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Date: Tue, 13 Nov 2012 10:28:15 -0200
From: Claudio André <claudioandre.br@...il.com>
To: john-dev@...ts.openwall.com
Subject: Re: Clear keys

Em 12-11-2012 16:50, magnum escreveu:
> On 12 Nov, 2012, at 13:33 , Claudio André <claudioandre.br@...il.com 
> <mailto:claudioandre.br@...il.com>> wrote:
>> Hi, i tried to use clear_keys (as in commitba10ced)
>>
>> But it hurts performance. Did i understand anything wrong?
>
> Probably not. I was going to bring this up too. Many parameters are 
> involved.
>
> I did this for ntlmv2-opencl as it's running at speeds where this has 
> significance (currently ~ 18M c/s at best).  My original code did a 
> 64-byte blind memset per key, first thing in set_key(). I changed it 
> to memsetting the whole array at once in clear_keys() and it got a 
> little faster on all hardware I have tested. But not a lot faster. I 
> guess the original method makes better use of the cache (after that 
> memset, cache is warm for the succeding uincode translation) while the 
> huge memset is more effective in terms of SSE/AVX/etc optimized code.
>
> Anyway, that is a whopping 128 MB memset when running on the 7970 and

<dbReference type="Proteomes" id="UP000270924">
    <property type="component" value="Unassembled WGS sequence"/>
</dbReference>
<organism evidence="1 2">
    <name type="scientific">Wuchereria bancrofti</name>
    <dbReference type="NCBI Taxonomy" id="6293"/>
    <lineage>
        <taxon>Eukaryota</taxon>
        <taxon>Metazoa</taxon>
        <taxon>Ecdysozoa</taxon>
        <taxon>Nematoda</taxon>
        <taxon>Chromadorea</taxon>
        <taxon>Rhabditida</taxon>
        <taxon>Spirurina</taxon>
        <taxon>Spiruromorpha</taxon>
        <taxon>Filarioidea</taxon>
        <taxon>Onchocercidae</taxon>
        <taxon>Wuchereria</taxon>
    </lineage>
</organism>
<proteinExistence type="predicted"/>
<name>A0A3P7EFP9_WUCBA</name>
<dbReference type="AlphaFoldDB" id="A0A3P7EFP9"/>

> normally less than 1/3 of each key will actually be dirty. So I 
> thought there ought to be a better way. Just for the hell of it I 
> tried making a trivial clear_keys kernel but no matter how fast that 
> is, the transfer time makes it useless (unless I start juggling with 
> two buffers).
>
> Then I moved the clearing back to set_key() - but in a way that does a 
> 32-bit word at a time and that stops when it reaches already clear 
> memory. This is faster on most gear I've tried (including Bull w/ 
> GTX570) but has a huge impact on the Tahiti (a.k.a 7970) that 
> I really can't explain (speed drops to like 25% of original blind 
> memset) despite it will normally not have to clean more than one word 
> - if that. So for now I settled for the clear_keys() memset. I guess I 
> could adopt to hardware and chose between these methods at runtime.
>
> It could be that the self test vectors happen to produce worse 
> results (very long keys mixed with shorter) with that last experiment 
> than what would be the normal case in real life. I might do more 
> experiments later.
>
> magnum

I will Keep watching.

Thanks.

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